What Cecile has learned about her situation is that state systems will not put a majority of people at risk by revealing the corrupt system we have here in Canada.
“The only thing that works for me is my faith in God. Despite oppression and abuse. God’s love for us will take care of my son going forward during the pandemic.
Why is Domestic Violence so Puzzling?
Abuse is puzzling. The degree of violence becomes more confusing, especially when the institutions themselves deny any abuse. It was abuse when Cecile’s ex-husband, the agencies and courts stripped her of her finances, her communication with her son, and her visits. Their child has become the tool her ex-husband uses to get back at her, with the systems’ approval that should have protected them. The violence continues.
“I am told I can see him anytime in the town and Province where he lives. The court order reads that I have generous access. What that does not solve is domestic violence or how the violence is affecting my son and me. It does not solve the fact that my ex warned me that I will not see him anymore than I do now if I move closer,” Cecile explained.
The court order forces Cecile to make access arrangements with her ex to see their child. This puts more stress on Cecile, who must follow the court order. Why? “Because I have to deal with my ex, who is abusive, to agree when and if I can see my son,” Cecile said.
The political stance on structural violence is the core where internal family violence becomes the violence of the structure in which we are governed. Stein says it well,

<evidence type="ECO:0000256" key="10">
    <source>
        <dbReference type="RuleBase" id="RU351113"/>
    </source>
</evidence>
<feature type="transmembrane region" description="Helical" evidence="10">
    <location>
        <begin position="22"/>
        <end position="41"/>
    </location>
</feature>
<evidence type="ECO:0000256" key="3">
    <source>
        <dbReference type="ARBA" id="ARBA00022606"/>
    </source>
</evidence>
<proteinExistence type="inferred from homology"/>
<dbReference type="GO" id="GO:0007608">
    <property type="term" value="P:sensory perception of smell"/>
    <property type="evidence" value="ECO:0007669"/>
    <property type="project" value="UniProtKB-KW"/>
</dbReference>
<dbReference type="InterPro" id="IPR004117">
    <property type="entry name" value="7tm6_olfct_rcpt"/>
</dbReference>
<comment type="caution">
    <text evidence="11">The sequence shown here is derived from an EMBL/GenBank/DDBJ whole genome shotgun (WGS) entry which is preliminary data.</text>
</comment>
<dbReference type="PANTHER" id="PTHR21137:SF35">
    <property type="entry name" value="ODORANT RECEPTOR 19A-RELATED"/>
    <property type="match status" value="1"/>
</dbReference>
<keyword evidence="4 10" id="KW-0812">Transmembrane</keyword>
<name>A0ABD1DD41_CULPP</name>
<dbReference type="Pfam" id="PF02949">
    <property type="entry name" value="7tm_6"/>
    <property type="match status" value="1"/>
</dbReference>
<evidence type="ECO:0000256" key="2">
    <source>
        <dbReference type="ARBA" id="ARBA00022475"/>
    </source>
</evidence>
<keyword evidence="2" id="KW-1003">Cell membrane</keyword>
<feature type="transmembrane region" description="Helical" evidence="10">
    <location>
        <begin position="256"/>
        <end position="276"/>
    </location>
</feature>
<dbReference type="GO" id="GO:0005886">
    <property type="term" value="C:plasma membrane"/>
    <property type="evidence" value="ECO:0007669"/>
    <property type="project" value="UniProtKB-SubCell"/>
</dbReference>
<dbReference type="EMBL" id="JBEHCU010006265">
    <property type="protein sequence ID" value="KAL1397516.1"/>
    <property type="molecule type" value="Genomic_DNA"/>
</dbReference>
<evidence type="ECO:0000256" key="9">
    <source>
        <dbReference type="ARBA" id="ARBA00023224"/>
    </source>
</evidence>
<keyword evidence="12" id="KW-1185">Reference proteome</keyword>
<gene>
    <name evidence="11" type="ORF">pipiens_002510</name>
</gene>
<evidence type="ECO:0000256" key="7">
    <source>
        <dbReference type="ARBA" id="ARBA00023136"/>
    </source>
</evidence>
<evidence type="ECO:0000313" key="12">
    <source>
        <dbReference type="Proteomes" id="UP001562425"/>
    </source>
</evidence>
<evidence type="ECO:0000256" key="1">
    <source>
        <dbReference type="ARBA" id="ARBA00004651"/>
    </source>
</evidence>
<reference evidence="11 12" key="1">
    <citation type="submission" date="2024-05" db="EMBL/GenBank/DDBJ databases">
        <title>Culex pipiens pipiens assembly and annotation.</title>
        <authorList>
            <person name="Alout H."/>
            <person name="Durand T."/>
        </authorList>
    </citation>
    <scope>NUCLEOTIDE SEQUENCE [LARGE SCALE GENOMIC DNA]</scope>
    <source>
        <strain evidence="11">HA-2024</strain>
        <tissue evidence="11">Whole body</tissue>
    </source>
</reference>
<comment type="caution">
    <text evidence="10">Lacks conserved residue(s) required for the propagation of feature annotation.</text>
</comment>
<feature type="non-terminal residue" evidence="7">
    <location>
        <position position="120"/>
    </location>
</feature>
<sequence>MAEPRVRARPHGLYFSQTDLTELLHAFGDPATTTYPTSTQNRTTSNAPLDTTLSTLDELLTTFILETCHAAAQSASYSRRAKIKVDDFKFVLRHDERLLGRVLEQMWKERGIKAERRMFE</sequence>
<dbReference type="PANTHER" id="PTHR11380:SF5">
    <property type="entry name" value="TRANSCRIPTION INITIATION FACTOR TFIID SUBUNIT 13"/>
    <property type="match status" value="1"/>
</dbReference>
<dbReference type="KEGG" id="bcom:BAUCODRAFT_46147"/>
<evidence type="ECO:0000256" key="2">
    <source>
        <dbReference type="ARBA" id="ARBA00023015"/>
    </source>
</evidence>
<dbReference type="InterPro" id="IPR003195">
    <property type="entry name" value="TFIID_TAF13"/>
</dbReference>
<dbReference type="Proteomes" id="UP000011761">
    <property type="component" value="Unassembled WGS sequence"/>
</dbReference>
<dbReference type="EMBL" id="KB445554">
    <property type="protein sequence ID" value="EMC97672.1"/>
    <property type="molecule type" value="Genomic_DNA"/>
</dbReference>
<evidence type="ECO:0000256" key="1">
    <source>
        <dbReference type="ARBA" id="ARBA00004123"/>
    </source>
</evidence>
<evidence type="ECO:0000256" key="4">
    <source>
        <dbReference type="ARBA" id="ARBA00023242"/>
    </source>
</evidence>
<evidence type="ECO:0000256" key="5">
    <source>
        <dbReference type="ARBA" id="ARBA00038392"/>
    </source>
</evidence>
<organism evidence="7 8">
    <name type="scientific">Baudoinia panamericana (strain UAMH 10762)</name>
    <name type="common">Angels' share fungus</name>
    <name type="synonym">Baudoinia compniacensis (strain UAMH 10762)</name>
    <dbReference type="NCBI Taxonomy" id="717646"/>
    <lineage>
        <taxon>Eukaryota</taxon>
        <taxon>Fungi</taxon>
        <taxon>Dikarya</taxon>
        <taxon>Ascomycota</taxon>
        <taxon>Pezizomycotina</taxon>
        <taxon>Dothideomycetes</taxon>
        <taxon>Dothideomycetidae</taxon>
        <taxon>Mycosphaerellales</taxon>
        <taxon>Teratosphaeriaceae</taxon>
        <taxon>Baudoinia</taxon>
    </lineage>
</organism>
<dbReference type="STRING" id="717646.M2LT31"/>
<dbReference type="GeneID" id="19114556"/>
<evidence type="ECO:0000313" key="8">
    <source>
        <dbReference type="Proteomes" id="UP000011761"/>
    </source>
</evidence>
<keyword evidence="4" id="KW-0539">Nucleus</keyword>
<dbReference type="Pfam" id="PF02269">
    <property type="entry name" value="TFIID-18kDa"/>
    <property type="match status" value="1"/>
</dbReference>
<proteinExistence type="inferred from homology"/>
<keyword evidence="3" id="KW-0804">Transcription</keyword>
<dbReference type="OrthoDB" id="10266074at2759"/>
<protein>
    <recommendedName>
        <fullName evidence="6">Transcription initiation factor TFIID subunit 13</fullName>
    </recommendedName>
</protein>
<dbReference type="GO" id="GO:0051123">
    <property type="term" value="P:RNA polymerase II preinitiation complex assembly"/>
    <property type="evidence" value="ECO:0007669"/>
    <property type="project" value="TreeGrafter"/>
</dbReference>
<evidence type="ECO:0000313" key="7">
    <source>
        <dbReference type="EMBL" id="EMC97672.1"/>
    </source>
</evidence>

“Value and legitimacy of the various kinds of states and state agencies and of the state as such. Careful consideration of the standard theories leads repeatedly to findings that state values are secondary and derivative. Value accrues primarily to personal and community characteristics such as liberty, conscience, cultural creativity, and religious conviction. The state puts itself at risk whenever it goes up against those.” (XIV, Stein)
“Stopping the violence” slogans are misleading.
Cecile’s experience in finding help reveals that many hotlines, societies, and non-profit agencies read that they can call a number and get help immediately. Cecile stated that she does not doubt that abused mothers get help, but the slogan, ‘Stop the Violence,’ is misleading.
“There is no such thing as stopping the violence When I went to the women’s shelter, they had me fill out a detailed form so that they could assess the level of risk. They provided help and a plan to get housing and direction to stay safe. However, these very agencies do not help when it comes to custody and access within the legal system. Legal Aid is what parents use who cannot afford a lawyer. These institutions fail so many who are domestic violence victims,” Cecile said.
What do Mothers and their children need when they are threatened by violence?
They need the following:
Changing the law on how MCFD (Ministry of Children and Family Development) is governed.
Financial support for proper legal counsel.
Better Government systems to work with parents, who are trained professionals to assess and work with both parents so that therapy is mandatory for the whole family.